Pictured left: Cerberus
Some may want to call the series out at this point for being unoriginal with the sheer amount of figures pulled from history and mythology, but this actually works in Rage of Bahamut's favor. Using these famous names instantly attaches personalities and expectations onto these characters, due to their associations, which allows the audience to connect to this new and fantastical world right off the bat. While Pazuzu and Bacchus may not be household names, almost everyone around the world has at least heard of the likes of Zeus, Odin, and the angels for those with a passing knowledge of the Abrahamic faiths.
What Makes Rage of Bahamut Unique
Well, first off, it has one of the most metal openings in almost all of anime.
Besides that, initially it may seem like Rage of Bahamut is just another generic fantasy anime, but that quickly proves to be a false assumption. The first thing that will stand out is the animation. Every episode has top-notch quality that makes for both impressive backdrops and fluid motion. The characters are expressive in a way that isn't typically found in anime, thanks in part to an art style that drifts away from the more common styles seen in modern anime.
So, Rage of Bahamut has style, but what about substance? Sure, it looks pretty, but is the narrative interesting enough to make one actually care about what's happening on-screen, or are people only going to watch for the eye candy? Thankfully, Rage of Bahamut has both style and substance in spades, thanks primarily to the main four characters.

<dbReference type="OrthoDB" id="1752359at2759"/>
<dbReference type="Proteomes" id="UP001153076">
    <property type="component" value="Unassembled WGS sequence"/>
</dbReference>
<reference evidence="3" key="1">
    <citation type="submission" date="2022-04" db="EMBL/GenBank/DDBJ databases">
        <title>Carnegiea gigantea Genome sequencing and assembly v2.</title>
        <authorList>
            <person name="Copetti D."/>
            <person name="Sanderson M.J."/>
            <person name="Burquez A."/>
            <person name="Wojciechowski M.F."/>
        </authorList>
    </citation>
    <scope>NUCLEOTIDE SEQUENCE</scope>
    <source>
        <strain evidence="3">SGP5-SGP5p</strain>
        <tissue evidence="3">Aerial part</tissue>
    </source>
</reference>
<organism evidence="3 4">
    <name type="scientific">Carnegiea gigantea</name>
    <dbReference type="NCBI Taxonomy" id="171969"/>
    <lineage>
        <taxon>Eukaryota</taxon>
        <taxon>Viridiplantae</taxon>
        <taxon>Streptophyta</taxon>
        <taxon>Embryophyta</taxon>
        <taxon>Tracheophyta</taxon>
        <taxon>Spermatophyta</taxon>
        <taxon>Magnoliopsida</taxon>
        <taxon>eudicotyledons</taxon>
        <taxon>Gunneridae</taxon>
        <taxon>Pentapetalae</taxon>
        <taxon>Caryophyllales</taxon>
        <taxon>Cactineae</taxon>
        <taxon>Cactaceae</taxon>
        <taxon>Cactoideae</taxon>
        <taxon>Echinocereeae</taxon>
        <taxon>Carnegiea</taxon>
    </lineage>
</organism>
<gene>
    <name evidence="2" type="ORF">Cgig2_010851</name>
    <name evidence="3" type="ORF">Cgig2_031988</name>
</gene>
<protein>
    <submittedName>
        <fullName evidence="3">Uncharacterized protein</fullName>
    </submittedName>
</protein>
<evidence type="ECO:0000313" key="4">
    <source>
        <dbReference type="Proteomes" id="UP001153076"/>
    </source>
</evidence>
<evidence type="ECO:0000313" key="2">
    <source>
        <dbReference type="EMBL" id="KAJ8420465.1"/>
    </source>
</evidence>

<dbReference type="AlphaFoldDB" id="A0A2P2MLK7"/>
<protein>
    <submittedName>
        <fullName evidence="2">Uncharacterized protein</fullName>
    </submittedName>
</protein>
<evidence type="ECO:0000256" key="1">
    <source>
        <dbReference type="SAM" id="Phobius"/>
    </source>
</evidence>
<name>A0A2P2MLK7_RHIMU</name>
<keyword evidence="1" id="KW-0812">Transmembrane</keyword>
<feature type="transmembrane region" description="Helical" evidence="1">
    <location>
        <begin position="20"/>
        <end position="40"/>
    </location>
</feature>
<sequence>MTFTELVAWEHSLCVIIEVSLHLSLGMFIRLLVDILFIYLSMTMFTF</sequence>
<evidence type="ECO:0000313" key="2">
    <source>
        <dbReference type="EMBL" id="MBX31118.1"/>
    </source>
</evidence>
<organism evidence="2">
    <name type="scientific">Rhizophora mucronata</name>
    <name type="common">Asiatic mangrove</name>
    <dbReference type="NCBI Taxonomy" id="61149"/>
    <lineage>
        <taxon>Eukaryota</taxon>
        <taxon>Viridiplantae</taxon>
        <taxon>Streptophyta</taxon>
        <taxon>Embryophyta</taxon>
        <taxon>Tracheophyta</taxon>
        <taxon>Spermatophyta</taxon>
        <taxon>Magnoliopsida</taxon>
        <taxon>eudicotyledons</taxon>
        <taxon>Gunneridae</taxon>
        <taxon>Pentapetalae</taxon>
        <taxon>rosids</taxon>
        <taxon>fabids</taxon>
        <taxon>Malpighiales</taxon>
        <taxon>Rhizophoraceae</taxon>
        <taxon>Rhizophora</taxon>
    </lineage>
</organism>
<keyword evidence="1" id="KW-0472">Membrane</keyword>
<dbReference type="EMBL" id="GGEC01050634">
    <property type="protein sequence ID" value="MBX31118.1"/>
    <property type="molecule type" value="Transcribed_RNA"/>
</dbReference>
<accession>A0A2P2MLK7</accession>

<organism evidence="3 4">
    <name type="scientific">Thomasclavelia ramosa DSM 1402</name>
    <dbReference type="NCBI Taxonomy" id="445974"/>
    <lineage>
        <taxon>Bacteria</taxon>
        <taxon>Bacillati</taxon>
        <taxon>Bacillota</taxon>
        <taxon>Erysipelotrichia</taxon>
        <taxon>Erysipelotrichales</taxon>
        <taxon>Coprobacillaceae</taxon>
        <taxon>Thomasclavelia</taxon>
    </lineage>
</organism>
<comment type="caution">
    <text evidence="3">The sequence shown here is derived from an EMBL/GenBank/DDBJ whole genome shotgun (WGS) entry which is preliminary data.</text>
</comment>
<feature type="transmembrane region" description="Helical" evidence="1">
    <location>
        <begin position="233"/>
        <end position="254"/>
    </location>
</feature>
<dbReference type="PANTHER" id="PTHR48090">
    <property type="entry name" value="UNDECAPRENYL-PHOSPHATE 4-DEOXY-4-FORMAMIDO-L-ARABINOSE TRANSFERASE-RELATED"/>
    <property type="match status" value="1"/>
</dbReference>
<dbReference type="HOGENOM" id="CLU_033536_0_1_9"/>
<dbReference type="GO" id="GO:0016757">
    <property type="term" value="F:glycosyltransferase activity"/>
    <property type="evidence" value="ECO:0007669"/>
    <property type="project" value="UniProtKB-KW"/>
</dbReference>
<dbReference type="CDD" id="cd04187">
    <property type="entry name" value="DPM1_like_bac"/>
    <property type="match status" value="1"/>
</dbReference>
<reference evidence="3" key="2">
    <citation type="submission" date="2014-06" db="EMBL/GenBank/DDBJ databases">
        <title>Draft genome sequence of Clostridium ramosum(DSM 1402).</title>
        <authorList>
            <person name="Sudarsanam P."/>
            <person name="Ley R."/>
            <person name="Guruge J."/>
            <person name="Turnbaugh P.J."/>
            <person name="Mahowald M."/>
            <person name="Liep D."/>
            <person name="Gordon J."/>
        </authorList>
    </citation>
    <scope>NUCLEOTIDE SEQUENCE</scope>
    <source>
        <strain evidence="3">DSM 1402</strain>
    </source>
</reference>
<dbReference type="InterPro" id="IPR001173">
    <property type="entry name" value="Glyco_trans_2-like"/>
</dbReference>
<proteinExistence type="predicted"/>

What sets these four apart from the lead protagonist groups in other anime is what connects them, especially in the beginning of the series. More specifically, instead of love or duty, they are instead tied together by a messy web of misunderstandings. Favaro, the main protagonist, doesn't experience love at first sight when he meets the beautiful and mysterious waif Amira; he begins to plot how to make a quick scam out of her. Rita the zombie necromancer girl chooses to aid Kaisar whenever she can, but since Kaiser's actions are the reason for her zombification, he doesn't understand her motivation behind helping him.
Misunderstandings are what keeps the protagonists connected throughout the story. Watching all four stumble through those misunderstandings and into each other is a delight to watch and part of what makes Rage of Bahamut so unique from others in its genre. They're also all presented with having as many weaknesses as they do strengths, and not just in terms of combat ability. Amira's childishness is presented as both endearing and bothersome, sometimes flipping within the span of a single minute. Favaro has a strange sense of pride that gets him into almost as many situations as it gets him out of, and Kaisar's inner conflicts can either hinder him greatly or make him shine above everyone else.
If there is one thing I had to point to if pressed to explain what makes Rage of Bahamut so unique, it would be its characters. Another point in its favor, if people don't feel like watching a long series or simply don't have the time, is that it's short and sweet, clocking in at just twelve episodes that tell a concise and riveting story.